-or- to model in NURBS and convert to polygons later or something like that.

One of the reasons I am wondering this is for texturing reasons later on down the line and also, I want to smooth out one part of the building but unwanted smoothing gets applied to other polygons when they are connected.

Model everything in sections. You may want to maintain a modular styled system of modeling so that you can reuse parts later. Use the frame of the part that your want to remodel as a base guide for other modeling projects. You can use this "frame" to start other modeling projects quickly. Polygons make this type of modeling so easy.

Wings3d is a good choice for this type of task. It allows you to erase areas inside of a model and add new geometry. Itís edge selection tools and group extrusion tools are some of the best. You can also add as much detail as your skill allows. Someone mentioned character modeling. I do all forms of 3d modeling and I find that modeling buildings can be far more complex than human character modeling at times detail and structural engineering wise. Whew! But we can use many forms of 3d modeling trickery and textures to even fake such complex detail.

I found some good architectural resources in local Libraries. Books on historical structures are a great guide for the artistic images alone. If you live in Europe you are surrounded by such detail and textures. Got a cheap digital camera and a video camera? If you live in the States, whether you are in the southwest or northeast, cities from Chicago, L.A., New York, and Santa Fe to San Francisco are filled with new and classic forms of architecture. We are 3d artist. We can turn an abandoned old factory into the environment for a cool characters scene.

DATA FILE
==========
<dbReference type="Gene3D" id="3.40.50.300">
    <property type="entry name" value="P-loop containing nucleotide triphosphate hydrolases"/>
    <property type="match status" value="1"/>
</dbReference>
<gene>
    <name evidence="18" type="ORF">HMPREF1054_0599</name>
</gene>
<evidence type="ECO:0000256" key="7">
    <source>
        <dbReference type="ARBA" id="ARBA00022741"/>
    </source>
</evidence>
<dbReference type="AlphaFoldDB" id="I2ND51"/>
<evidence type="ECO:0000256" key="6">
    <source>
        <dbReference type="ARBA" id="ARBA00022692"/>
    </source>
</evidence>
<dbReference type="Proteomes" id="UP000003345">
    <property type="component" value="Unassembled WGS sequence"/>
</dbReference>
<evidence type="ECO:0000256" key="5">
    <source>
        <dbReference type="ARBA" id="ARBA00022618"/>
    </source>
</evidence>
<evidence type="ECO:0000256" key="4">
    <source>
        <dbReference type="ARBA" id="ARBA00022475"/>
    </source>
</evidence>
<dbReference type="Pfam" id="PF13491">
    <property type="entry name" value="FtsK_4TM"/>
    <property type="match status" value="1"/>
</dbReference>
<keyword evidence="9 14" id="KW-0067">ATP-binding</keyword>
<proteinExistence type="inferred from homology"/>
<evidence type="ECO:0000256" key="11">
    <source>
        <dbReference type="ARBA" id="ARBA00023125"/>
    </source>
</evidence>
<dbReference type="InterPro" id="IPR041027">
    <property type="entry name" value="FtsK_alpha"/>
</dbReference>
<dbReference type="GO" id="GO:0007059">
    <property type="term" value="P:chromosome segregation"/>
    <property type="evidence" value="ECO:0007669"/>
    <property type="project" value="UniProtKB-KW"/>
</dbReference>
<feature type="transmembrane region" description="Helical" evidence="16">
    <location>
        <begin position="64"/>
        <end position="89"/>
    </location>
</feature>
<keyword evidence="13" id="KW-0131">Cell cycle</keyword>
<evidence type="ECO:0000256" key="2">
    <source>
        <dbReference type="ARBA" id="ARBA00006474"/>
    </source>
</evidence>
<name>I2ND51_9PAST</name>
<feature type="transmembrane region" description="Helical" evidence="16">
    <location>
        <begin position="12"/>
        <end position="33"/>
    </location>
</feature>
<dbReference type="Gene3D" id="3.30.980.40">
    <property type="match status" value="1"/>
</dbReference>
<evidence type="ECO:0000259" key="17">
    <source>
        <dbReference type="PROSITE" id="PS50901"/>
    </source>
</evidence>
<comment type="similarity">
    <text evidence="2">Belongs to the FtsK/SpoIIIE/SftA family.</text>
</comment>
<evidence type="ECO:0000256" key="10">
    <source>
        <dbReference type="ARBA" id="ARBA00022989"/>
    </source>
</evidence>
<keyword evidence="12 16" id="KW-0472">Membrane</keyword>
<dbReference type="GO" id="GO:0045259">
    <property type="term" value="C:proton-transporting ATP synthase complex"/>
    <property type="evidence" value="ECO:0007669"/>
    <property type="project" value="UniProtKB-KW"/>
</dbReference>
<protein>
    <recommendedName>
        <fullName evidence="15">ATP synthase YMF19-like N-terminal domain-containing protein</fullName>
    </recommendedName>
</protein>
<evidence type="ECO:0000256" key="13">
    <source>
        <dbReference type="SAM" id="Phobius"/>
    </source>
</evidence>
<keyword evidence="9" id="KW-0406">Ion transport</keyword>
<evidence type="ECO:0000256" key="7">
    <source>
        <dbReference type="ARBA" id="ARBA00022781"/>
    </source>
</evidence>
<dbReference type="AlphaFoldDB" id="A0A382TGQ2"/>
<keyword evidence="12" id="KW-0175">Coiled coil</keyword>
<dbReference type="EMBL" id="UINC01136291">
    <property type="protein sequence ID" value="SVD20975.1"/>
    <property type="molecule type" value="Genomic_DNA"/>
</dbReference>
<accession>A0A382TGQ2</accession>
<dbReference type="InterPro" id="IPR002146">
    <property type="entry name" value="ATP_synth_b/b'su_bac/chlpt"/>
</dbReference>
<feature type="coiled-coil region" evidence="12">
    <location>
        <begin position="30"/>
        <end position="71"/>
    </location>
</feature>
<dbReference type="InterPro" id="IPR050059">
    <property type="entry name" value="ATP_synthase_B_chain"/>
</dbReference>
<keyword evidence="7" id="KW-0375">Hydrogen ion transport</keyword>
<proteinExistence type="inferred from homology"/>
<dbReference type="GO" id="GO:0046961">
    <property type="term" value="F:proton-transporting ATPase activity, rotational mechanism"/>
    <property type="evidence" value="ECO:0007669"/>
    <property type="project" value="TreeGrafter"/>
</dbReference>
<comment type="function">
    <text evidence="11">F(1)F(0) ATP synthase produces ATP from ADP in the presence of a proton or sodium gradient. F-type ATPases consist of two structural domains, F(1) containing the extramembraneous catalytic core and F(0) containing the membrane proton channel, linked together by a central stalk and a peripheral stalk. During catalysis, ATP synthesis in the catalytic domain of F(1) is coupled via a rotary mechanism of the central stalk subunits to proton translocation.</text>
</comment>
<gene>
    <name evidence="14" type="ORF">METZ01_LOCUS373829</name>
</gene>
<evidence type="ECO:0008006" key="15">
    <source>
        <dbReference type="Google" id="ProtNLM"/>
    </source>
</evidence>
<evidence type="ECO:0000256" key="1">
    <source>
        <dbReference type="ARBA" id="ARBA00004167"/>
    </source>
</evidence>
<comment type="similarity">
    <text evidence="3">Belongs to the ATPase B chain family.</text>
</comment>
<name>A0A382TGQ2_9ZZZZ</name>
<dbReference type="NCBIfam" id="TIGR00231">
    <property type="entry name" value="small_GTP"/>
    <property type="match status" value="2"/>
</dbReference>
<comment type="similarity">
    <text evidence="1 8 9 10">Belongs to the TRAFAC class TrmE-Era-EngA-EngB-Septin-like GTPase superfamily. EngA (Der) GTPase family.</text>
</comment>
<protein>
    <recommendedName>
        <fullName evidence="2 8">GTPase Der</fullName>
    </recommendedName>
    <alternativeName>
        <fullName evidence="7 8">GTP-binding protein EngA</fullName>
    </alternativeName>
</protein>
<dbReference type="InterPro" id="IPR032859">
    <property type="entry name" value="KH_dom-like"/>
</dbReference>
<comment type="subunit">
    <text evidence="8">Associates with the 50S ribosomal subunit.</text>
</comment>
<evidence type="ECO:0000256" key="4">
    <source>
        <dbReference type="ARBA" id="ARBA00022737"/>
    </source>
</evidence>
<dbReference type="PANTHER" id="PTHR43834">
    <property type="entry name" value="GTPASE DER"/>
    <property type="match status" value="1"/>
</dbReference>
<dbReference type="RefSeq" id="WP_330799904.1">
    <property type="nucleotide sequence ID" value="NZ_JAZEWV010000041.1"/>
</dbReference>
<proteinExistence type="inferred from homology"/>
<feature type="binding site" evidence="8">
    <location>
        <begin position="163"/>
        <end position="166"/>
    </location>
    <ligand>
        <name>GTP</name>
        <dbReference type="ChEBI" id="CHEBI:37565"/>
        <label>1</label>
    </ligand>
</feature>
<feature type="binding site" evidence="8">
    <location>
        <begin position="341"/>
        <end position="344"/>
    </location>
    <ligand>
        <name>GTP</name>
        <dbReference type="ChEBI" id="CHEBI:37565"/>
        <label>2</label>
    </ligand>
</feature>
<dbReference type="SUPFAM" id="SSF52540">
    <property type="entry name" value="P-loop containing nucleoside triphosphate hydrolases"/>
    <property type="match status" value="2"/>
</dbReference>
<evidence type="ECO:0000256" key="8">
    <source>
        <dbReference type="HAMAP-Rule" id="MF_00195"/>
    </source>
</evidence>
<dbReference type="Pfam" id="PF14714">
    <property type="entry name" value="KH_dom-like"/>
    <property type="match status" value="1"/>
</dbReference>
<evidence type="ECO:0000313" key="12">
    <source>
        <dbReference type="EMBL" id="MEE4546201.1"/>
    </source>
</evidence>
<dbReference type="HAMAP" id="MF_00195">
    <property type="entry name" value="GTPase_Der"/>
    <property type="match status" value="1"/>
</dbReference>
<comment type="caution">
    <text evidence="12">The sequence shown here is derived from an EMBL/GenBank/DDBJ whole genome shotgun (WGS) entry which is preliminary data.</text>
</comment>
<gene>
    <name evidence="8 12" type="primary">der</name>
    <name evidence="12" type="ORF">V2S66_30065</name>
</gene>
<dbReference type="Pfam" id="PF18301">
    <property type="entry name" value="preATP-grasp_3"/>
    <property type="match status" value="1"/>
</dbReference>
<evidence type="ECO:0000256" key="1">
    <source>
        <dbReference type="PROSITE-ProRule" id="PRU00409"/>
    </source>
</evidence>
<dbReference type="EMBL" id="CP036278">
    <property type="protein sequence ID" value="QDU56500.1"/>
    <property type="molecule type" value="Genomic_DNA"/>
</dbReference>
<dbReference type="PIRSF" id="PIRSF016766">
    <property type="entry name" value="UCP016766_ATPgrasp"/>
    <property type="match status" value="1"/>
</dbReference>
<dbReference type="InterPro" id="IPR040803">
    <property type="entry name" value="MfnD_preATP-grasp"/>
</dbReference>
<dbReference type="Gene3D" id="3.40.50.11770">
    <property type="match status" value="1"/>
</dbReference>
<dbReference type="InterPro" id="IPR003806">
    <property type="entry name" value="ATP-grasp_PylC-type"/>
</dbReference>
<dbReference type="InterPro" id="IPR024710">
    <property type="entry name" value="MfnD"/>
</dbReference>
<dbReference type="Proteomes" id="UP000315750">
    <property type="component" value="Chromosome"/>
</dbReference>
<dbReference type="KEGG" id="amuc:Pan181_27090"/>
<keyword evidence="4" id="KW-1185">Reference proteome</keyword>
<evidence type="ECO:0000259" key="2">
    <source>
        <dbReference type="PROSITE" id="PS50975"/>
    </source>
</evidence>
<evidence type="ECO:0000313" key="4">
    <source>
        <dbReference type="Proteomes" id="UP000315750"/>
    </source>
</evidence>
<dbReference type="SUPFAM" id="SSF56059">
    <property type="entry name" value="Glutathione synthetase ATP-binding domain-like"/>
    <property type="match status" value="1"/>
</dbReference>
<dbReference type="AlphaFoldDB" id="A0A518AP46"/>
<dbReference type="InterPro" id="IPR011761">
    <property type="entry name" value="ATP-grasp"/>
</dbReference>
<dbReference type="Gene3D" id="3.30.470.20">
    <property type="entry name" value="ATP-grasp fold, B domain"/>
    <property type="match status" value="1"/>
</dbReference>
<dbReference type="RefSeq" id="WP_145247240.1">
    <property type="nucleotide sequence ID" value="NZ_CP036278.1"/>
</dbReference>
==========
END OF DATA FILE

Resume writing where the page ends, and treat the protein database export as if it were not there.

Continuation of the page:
If you have a DVD burner or a CD burner, you can archive the photos and videos that you collect for reference guides.

However, I do think that the pure 3d artist approaches 3d architectural modeling a lot different than architects. They take notice of subtle details that may not be important to an architect. Often we model not just the structure but also itís aging or weathered details. We may add character to a structure with unique window signage, a stylized iron gate, etc. Thatís the fun part.


But some complex parts of 3d architectural modeling are beyond the scope of are own artistic creative tooling.

I am working with some new modeling tools made possible by a Blender coder and the ideas of an artist and the suggestions of the Blender community. A while back I had mentioned something about a similar type of model automation system here on CGtalk. It was not well received for some reason that I donít remember. When it comes to 3d modeling and arranging large scale cities in 3d software, dynamic automation is not just needed, it is required. I will get into this a little more in the near future.

But for now, I hope that this thread grows and it become a greater resource for 3d references to architectural modeling styles, tutorials and other information. Thanks for your comments.

onlooker
06-17-2004, 03:19 PM
For instance my edge loop modeling part of my database is packed with information on those processes.

Where is this database?